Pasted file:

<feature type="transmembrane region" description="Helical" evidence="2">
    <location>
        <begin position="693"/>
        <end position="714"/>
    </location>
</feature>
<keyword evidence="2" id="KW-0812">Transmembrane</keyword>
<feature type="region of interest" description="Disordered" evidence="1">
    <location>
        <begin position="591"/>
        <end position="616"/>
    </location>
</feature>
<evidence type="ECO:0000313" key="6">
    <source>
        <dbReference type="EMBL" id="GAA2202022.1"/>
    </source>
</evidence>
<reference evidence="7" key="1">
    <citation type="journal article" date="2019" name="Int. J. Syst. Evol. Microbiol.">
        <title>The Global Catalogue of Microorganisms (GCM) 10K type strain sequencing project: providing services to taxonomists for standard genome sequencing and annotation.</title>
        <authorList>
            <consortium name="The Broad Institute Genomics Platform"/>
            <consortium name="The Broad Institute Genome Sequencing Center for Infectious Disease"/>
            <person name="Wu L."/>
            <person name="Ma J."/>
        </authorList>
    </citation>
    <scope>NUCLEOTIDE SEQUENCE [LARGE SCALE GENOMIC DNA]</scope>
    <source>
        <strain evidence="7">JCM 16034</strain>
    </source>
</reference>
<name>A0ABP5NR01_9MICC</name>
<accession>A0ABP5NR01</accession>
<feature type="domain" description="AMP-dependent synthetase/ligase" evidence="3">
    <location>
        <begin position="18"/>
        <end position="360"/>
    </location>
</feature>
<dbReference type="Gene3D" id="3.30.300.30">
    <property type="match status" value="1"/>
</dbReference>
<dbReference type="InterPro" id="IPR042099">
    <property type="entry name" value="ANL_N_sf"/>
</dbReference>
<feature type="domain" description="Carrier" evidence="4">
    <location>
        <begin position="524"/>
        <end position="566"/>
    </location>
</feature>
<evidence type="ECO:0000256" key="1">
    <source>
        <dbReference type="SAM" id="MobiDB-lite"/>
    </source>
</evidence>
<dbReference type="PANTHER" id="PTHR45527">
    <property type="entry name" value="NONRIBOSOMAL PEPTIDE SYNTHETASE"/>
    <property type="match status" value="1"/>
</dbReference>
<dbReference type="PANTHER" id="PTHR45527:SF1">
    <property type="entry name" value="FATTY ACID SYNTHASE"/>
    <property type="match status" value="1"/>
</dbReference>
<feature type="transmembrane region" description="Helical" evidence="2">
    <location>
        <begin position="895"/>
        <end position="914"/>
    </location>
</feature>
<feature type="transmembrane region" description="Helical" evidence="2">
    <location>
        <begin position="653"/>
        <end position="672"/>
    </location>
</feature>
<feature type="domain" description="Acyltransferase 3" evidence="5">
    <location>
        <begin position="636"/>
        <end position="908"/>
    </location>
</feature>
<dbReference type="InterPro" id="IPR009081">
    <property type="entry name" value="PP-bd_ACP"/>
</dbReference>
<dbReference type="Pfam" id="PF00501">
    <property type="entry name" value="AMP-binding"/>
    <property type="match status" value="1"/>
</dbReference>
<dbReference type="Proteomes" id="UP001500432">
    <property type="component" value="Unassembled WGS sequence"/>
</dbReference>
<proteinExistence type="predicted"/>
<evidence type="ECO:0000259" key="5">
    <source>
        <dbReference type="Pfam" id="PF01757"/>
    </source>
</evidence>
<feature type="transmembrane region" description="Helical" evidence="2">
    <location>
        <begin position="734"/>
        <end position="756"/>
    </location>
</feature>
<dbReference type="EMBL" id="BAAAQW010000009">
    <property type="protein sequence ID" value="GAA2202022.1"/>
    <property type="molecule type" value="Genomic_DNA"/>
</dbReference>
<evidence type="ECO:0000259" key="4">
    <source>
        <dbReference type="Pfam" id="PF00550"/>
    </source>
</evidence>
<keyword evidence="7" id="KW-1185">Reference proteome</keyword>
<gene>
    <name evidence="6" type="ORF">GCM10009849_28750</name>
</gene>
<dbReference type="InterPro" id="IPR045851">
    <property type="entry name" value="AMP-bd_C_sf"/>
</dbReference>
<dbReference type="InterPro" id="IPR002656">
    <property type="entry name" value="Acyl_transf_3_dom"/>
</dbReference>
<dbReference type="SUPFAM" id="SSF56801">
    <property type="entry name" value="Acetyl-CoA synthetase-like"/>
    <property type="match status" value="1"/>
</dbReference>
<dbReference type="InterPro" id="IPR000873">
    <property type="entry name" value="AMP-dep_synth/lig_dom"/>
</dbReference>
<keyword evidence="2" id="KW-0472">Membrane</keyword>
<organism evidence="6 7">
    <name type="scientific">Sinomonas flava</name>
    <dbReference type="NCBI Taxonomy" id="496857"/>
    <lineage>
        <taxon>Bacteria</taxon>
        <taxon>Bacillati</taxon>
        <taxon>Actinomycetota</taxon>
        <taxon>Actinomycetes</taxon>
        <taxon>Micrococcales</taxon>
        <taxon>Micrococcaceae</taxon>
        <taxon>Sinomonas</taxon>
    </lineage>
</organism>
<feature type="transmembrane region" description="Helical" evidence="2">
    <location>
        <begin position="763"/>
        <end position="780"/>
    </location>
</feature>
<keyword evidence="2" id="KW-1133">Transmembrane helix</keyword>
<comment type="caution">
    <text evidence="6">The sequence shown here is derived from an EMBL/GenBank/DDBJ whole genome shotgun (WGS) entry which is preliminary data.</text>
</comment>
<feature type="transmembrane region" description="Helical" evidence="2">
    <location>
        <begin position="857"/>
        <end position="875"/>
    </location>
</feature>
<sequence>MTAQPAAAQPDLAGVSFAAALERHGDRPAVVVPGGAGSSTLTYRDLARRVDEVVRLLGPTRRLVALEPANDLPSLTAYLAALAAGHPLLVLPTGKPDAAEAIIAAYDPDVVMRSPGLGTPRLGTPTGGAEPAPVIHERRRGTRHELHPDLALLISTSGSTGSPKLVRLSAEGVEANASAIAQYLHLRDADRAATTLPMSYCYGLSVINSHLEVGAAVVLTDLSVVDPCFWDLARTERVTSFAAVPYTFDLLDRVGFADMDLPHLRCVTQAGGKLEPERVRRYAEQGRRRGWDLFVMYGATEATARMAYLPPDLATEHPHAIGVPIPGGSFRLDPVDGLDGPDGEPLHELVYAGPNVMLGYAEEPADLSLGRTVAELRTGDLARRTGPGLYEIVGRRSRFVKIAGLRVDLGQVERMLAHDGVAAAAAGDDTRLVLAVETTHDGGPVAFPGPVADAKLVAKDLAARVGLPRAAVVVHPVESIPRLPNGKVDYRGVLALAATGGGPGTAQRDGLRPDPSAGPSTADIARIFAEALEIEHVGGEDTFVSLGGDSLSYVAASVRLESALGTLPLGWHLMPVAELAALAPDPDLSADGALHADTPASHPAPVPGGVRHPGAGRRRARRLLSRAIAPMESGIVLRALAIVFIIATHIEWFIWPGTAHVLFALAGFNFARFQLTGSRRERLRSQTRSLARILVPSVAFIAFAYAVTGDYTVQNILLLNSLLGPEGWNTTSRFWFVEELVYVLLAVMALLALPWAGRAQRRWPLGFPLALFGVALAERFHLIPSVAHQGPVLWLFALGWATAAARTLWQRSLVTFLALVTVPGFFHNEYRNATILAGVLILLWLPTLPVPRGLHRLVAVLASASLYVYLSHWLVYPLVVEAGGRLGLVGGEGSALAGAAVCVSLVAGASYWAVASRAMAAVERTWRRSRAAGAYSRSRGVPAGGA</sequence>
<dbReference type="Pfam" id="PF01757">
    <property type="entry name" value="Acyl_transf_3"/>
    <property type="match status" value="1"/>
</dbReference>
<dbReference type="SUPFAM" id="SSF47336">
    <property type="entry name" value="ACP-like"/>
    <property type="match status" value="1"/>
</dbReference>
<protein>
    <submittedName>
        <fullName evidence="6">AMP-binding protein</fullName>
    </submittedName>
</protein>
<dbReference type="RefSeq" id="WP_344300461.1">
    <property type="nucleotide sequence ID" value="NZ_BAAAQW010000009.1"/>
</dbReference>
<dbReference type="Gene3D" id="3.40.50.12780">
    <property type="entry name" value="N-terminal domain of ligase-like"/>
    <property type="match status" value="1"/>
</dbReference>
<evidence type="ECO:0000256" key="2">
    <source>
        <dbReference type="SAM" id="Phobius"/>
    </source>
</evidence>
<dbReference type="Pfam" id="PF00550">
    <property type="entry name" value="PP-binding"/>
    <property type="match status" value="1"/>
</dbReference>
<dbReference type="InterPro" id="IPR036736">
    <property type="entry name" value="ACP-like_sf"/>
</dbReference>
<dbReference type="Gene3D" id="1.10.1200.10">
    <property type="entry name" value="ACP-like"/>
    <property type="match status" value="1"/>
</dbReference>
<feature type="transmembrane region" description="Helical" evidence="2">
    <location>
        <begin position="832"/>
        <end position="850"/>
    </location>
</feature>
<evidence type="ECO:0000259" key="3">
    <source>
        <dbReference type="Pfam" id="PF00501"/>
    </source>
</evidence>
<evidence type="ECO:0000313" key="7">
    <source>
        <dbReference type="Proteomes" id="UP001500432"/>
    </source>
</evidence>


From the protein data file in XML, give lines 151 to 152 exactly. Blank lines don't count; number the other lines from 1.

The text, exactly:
    </location>
</feature>